So when the Sea Knights boat anchored and the divers vanished from the surface, I remained with the Bantay Dagat crew and my companions. I was content to wait and crouch at the side of our boat to reach for lumps of garbage floating our way. This was how I came to hold that leaking plastic bag of diluted vomit.

It was funny enough when three companions who had jumped overboard to swim for the trash collected things that could prepare a disgusting kitchen meal or feed a baby. So did a few men from the coast guard patrol boat. Suffice to say, discarded diapers were one of the worst things for them to grab.

City Hall employees with partners from the Philippine Coast Guard Cebu Station and the DENR 7-PENRO. Contributed.

Meanwhile, unaware of our filthy pleasures at the surface just as we had been toward their underwater experience, the scuba divers reached three different areas of Campanario Shoal in drops of 50 feet, 36 feet, and 18 feet.

The first thing they saw in the depths of the sea was silt, and it caused them poor visibility. They had to be careful not to disturb the water too much or it could get worse.

For dummies like me who are unfamiliar with silt, it is dust-like sediment in the water that is a result of rock erosion, land reclamation, or poorly planned construction and coastal developments. Siltation reduces light available underwater and smothers any reef organisms on the seabed, affecting the growth of corals and seagrass.

No wonder the NAMRIA control map showed zero corals. Open-source satellites that NAMRIA uses determine landscape based on color. Naturally, the layer of siltation appears brown.

Further on the divers noticed some plastic buried in silt, debris, and a broken television that was too heavy to remove at the time.

Most difficult to miss at a glance was the huge (and creepy) ghostnet spanning the center of the shoal outcropping they hovered. It was probably lost or discarded a decade ago, judging from the brittleness.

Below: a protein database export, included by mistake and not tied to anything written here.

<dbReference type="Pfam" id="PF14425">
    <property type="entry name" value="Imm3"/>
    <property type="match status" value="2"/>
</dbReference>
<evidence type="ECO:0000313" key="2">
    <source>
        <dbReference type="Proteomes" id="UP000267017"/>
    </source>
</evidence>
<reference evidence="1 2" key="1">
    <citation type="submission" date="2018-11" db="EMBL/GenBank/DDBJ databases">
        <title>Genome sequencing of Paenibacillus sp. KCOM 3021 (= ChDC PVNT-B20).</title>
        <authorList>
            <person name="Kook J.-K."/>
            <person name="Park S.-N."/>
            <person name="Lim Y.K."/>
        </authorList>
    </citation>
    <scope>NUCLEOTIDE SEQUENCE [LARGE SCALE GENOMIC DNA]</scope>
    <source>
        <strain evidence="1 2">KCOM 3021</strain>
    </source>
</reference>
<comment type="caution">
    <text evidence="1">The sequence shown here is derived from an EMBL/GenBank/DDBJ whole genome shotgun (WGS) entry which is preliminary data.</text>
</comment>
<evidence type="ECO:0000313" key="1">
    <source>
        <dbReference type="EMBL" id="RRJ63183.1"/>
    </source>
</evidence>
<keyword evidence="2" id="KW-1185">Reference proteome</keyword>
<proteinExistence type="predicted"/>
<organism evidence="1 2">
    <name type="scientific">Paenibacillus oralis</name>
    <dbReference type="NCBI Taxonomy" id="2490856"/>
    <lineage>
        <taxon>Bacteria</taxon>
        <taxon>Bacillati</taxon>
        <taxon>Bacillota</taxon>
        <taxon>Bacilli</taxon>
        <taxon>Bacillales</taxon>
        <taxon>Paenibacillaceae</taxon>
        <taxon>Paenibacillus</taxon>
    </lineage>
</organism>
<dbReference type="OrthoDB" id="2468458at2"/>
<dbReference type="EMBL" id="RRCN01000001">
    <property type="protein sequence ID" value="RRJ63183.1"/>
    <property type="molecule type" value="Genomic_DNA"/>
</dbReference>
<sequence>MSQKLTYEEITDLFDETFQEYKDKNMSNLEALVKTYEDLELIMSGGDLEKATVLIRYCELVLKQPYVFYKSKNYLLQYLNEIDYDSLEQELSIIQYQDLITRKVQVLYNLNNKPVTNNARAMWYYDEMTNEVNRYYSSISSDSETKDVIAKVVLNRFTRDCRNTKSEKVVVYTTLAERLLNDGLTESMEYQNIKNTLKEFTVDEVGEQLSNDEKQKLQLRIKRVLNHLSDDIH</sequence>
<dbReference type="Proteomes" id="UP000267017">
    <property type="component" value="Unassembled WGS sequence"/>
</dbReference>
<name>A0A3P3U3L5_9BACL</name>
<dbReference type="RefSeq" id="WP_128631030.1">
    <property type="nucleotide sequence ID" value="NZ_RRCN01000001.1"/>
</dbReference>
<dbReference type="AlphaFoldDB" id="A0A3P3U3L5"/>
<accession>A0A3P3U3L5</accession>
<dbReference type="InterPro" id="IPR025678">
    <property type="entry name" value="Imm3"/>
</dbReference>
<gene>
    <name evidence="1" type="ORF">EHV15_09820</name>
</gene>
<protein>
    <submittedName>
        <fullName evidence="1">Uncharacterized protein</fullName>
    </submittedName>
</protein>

Ghostnets are abandoned fishing gear that covers and choke entire coral patches.
(c) Karlon N. Rama, Campanario Shoal

But they could not simply yank it from the seabed during the exploratory dive because there was something they wanted to protect:

Coral recruits! A few species of them have managed to survive the siltation and were able to thrive at Campanario Shoal. It’s incredible, really, considering that the area is also part of a navigational lane and prone to pollution discharge from passing ships.

New coral recruits are growing, too, especially along the 50 feet drop by the ledge. When these form a colony and grow in number and size, it results to the visible reef structures we know as coral reefs.

Pseudodiploria Sp. Commonly known as the Brain Coral. (c) Joed E. Caballero, Campanario Shoal

The ghostnet that our divers found lay on top of small coral colonies.

It would have to be carefully cut out from the parts it occupied so that the coral recruits will not break.

This takes time and resources that can be achieved in another dive.

I was able to tag along as the Sea Knights exchanged first-hand impressions from the reconnaissance dive, once they were back at their humble headquarters in Talisay City.

It was interesting to listen to them paint the underwater world under a hut by the beachfront, while cats and dogs frolicked in the sand and the scent of batchoy graced the air.